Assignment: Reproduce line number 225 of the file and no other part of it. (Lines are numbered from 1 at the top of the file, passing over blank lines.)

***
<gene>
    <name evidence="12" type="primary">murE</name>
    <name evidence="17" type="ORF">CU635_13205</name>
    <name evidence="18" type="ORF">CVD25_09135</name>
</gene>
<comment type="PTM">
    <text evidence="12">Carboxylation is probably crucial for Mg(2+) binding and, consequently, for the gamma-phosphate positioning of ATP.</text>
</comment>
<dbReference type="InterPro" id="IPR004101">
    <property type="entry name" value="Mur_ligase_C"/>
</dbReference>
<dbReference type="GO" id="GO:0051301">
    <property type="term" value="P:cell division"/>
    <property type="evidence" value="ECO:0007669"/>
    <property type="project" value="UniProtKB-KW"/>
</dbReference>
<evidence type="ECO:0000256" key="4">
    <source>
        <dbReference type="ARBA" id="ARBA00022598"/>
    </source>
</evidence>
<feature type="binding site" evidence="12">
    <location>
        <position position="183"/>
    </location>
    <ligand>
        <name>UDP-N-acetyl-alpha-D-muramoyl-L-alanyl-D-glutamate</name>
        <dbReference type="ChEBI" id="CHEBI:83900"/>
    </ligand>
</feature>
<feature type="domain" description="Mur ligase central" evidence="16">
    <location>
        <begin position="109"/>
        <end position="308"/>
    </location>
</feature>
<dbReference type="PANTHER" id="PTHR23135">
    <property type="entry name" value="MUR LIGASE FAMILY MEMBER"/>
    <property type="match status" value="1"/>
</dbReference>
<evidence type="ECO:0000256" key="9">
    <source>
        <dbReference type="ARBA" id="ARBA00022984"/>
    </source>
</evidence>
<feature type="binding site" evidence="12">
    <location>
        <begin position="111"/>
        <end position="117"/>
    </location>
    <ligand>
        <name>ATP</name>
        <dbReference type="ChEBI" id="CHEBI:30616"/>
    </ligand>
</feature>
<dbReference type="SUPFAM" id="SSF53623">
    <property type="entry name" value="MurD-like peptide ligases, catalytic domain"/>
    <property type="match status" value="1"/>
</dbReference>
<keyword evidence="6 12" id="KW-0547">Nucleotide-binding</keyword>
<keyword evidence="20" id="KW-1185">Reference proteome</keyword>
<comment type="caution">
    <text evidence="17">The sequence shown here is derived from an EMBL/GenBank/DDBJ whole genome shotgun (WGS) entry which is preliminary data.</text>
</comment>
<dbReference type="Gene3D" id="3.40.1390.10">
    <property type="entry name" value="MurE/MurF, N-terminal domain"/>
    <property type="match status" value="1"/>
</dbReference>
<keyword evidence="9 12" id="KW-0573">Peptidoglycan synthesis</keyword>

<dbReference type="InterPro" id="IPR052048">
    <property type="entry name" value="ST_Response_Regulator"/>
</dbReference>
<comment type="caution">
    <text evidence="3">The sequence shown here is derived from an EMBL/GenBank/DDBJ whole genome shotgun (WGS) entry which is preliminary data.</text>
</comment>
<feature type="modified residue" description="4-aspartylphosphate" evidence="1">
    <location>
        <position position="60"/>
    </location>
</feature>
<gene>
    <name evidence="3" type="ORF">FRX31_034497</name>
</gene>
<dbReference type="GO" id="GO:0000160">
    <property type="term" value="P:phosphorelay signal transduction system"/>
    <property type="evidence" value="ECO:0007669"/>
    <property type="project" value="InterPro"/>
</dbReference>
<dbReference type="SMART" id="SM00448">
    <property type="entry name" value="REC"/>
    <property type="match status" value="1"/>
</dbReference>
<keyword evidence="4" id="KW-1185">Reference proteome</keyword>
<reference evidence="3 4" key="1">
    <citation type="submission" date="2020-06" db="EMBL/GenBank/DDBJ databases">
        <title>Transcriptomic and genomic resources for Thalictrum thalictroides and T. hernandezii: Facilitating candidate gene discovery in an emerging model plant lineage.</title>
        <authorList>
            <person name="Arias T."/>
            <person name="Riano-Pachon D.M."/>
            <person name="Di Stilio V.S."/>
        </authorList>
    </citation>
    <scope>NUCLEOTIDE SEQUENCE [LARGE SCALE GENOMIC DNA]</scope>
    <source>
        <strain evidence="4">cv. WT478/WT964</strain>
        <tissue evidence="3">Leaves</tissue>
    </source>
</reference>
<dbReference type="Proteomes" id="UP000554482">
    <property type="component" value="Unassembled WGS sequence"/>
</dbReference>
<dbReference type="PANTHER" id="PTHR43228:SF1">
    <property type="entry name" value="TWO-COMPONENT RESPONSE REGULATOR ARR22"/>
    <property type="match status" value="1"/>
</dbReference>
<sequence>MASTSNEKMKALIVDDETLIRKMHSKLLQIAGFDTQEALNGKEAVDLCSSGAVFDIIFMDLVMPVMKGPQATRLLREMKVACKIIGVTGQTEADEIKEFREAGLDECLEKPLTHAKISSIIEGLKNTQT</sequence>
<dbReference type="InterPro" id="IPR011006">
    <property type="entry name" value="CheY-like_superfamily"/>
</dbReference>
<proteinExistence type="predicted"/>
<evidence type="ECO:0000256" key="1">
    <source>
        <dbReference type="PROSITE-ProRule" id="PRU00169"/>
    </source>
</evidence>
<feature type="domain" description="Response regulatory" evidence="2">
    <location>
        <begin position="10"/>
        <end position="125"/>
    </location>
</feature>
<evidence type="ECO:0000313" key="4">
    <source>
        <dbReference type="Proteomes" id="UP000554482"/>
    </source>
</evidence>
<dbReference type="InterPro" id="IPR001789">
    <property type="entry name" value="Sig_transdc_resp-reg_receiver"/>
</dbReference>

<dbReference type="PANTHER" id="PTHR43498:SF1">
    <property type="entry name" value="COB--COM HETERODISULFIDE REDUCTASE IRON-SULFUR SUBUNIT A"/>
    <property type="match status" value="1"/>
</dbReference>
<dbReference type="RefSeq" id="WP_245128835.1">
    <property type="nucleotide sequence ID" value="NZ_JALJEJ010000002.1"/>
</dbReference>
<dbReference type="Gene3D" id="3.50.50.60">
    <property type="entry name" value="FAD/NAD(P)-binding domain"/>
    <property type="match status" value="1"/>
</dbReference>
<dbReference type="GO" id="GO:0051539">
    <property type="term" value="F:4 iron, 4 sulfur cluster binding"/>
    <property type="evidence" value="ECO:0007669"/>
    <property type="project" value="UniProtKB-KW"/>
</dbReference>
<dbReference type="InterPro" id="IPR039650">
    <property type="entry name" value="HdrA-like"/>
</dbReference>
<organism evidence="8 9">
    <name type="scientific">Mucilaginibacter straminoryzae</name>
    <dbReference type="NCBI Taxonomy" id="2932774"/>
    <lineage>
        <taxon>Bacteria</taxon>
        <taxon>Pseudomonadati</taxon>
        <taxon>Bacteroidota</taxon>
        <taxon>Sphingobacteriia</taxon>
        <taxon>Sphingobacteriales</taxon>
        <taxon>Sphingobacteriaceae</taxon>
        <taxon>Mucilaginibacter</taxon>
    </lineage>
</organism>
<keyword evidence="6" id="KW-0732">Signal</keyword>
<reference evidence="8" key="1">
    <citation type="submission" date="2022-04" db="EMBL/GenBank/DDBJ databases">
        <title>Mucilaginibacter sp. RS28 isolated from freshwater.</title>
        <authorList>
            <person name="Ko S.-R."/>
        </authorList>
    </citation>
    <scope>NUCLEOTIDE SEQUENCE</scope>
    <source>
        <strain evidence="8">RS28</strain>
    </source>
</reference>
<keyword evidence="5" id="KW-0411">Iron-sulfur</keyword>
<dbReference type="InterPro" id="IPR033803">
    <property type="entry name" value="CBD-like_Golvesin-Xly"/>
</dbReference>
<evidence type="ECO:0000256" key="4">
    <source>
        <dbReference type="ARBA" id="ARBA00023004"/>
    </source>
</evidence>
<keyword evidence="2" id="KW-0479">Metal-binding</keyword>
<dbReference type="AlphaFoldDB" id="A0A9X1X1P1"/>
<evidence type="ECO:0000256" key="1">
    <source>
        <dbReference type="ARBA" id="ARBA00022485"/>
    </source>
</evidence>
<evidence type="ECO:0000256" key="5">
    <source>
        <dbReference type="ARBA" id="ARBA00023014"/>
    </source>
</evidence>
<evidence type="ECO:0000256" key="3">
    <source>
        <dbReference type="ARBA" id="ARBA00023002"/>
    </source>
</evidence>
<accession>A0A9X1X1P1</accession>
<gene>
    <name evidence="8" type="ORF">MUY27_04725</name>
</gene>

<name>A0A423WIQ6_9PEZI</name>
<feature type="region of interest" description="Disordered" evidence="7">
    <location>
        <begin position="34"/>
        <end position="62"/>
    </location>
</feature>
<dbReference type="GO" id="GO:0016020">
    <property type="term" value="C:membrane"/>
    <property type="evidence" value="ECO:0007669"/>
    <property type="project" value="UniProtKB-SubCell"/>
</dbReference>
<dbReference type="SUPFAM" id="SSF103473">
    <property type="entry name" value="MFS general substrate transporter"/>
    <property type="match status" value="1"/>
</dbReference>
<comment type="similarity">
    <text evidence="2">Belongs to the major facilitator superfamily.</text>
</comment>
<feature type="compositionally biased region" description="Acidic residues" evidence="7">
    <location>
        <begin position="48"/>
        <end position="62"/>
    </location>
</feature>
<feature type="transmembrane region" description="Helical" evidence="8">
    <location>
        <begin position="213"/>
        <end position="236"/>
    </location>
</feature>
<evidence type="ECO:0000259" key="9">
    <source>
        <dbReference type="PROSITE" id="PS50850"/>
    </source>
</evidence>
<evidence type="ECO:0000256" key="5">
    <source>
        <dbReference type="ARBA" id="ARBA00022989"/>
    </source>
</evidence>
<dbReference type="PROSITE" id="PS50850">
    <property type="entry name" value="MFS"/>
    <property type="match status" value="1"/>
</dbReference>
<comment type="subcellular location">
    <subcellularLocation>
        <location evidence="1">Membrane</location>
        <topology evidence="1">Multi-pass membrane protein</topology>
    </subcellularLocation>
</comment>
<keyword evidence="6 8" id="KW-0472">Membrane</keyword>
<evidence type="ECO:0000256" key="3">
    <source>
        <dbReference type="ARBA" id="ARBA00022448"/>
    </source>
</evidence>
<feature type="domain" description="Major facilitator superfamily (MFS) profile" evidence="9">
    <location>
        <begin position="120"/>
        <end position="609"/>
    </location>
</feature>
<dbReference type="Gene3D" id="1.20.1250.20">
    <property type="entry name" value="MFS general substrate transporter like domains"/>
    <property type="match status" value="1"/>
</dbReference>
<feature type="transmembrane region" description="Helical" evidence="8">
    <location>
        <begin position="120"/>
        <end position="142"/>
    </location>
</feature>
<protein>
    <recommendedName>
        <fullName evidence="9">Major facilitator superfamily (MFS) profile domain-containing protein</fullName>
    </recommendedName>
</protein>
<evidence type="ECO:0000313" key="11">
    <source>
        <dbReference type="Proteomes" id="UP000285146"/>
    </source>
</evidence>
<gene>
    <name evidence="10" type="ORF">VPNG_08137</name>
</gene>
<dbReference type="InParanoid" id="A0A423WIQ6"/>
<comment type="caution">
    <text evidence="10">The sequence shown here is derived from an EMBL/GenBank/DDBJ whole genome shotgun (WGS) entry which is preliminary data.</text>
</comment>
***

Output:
    <property type="project" value="UniProtKB-SubCell"/>